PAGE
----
The gear ratio lets you spin the reel at a comfortable speed, which, when combined with these lures, maintains your offering in the zone for the duration of the retrieve. When the fishing portion of the cast is completed, the bait is usually close to the boat; thus, the slow ratio doesn’t significantly delay the following cast.
Medium Gear Ratio
Bass fishermen commonly refer to medium reels as their workhorses. Ratios of roughly 6:1 or 6:4 are commonly utilized with square-billed crankbaits, medium-depth crankbaits in general, shallow spinnerbait presentations, and castable umbrella setups to present a broad range of baits.
Spinning the reel at a suitable speed exposes these baits to the depth where they are most successful. Most reels in this range of gear ratio are able to display not just medium-sized baits but also slow-moving and fast-moving baits. They might be able to complete the task with a little less efficiency or effort.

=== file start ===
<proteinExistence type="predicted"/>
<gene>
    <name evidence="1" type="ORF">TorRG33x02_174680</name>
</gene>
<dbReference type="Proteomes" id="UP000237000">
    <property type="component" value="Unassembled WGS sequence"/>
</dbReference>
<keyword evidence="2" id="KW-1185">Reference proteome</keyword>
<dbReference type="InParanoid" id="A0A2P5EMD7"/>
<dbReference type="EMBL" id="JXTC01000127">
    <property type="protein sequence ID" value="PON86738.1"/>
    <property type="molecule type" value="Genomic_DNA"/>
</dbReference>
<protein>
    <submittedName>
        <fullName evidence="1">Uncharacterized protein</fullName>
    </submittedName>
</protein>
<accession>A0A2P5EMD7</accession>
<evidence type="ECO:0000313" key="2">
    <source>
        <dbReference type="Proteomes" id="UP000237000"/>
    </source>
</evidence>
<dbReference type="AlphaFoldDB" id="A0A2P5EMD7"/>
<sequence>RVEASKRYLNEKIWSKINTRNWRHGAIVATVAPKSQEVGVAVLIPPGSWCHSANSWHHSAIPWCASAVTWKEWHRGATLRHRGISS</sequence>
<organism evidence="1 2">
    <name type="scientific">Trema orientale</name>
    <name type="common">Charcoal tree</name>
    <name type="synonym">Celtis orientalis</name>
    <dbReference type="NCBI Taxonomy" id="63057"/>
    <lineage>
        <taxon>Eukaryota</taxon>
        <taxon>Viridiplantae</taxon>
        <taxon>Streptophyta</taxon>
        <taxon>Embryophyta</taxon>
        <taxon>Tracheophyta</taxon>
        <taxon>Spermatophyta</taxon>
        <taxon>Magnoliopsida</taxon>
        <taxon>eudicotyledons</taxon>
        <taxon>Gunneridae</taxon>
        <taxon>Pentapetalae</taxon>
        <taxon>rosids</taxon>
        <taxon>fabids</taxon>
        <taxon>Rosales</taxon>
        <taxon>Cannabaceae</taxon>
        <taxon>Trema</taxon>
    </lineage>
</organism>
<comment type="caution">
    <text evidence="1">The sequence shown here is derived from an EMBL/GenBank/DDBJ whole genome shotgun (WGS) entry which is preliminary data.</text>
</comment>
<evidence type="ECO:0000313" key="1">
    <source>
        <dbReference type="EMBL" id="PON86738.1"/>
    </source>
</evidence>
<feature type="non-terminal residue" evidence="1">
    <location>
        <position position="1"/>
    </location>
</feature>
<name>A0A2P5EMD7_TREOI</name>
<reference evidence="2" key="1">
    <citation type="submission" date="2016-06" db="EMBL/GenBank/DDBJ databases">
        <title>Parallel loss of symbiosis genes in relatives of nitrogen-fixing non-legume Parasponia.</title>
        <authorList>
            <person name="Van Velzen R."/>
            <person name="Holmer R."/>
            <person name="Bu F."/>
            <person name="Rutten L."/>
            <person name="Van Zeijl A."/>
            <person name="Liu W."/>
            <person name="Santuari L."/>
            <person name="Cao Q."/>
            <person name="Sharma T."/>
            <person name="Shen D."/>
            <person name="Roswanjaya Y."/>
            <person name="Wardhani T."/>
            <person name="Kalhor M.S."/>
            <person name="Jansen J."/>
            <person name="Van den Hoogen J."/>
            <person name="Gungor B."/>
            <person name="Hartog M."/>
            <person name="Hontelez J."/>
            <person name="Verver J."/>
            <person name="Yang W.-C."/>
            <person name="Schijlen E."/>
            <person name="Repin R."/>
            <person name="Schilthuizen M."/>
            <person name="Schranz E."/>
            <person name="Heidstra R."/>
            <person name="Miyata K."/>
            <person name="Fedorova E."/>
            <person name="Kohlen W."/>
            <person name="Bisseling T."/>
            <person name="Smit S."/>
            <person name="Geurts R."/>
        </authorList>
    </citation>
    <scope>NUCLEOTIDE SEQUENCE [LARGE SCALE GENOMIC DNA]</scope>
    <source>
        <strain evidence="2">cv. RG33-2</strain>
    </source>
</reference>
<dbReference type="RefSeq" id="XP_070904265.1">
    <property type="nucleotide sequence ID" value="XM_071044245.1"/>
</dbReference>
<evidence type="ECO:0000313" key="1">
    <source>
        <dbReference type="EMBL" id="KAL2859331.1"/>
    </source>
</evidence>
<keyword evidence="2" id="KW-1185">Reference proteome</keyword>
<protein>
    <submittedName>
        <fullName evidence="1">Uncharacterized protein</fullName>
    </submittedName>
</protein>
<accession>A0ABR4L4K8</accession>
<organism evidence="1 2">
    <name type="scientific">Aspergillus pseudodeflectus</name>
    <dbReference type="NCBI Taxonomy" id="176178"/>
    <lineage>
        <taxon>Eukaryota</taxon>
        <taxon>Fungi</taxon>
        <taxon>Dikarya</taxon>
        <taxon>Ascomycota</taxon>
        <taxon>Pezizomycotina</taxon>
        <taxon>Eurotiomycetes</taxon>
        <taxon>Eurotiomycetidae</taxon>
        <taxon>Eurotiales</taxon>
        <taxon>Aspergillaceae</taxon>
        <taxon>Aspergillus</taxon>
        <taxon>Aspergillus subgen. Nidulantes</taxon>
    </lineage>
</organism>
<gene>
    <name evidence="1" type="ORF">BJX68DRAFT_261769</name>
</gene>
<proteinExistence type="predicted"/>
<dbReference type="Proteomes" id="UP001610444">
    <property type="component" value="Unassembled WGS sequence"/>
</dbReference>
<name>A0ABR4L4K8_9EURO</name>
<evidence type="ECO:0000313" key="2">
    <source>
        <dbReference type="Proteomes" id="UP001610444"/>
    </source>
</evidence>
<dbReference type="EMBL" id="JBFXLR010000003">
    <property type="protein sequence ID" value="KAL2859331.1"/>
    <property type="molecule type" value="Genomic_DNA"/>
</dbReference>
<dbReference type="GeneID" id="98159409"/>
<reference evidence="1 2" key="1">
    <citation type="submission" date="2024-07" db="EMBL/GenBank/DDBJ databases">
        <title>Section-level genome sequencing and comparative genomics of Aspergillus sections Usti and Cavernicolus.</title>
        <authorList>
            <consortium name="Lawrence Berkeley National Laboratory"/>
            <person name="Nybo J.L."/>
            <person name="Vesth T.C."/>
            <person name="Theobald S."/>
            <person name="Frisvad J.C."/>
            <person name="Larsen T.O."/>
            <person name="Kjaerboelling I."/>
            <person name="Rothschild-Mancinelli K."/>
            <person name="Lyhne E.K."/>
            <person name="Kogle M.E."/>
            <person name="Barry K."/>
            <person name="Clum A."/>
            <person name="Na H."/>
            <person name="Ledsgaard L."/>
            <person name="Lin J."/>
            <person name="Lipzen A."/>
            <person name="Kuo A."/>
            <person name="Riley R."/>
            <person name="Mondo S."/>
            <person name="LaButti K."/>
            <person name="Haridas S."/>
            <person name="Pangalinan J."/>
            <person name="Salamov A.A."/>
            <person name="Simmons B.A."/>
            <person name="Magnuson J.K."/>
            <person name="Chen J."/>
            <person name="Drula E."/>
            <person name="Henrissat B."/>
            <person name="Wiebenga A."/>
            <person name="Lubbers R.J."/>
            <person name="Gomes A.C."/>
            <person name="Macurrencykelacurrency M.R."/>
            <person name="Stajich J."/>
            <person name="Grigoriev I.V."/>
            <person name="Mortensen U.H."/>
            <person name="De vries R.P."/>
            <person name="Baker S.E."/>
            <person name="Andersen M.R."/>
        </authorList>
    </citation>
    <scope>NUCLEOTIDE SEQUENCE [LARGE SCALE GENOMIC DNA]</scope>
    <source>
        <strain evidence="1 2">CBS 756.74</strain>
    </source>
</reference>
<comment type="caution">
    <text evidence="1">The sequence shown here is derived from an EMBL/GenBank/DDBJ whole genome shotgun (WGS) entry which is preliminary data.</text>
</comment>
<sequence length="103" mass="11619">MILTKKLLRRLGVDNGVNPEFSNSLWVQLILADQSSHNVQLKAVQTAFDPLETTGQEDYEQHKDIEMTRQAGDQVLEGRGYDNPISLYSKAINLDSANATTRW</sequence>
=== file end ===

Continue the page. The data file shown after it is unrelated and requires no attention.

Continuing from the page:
Fast Gear Ratio
Fishermen should use fast gear ratio reels when:
- Presenting lures at comparatively specified target zones.
- Fishing a bait that is mainly worked by relocating the pole tip.
- Fishing baits that are ripped rapidly.
- Using lures that are fished in massive cover where it is beneficial to take the catfish out to open water instantly when setting the hook
Some examples of baits that match well to a fast gear ratio are:
- Carolina rigs
- Shaky heads
- Jigs and big worms
- Texas rigs
- Lipless crankbaits
Anglers benefit from fast reels’ extraordinarily fast line absorption in three ways.
When worm fishermen are fishing cover or structure far from the ship, once the lure has been fished through the region where a bite is likely to happen, the bait could be pulled in swiftly, allowing the next throw to be made fast. This can significantly enhance the length of time your bait spends productively fishing throughout the period of a day.
The fast reel permits rapid slack absorption in the event of lures that are jerked or otherwise fished in brief actions with a twitch of the pole, providing for better interaction with the bait as well as a greater possibility of getting a firm hookset.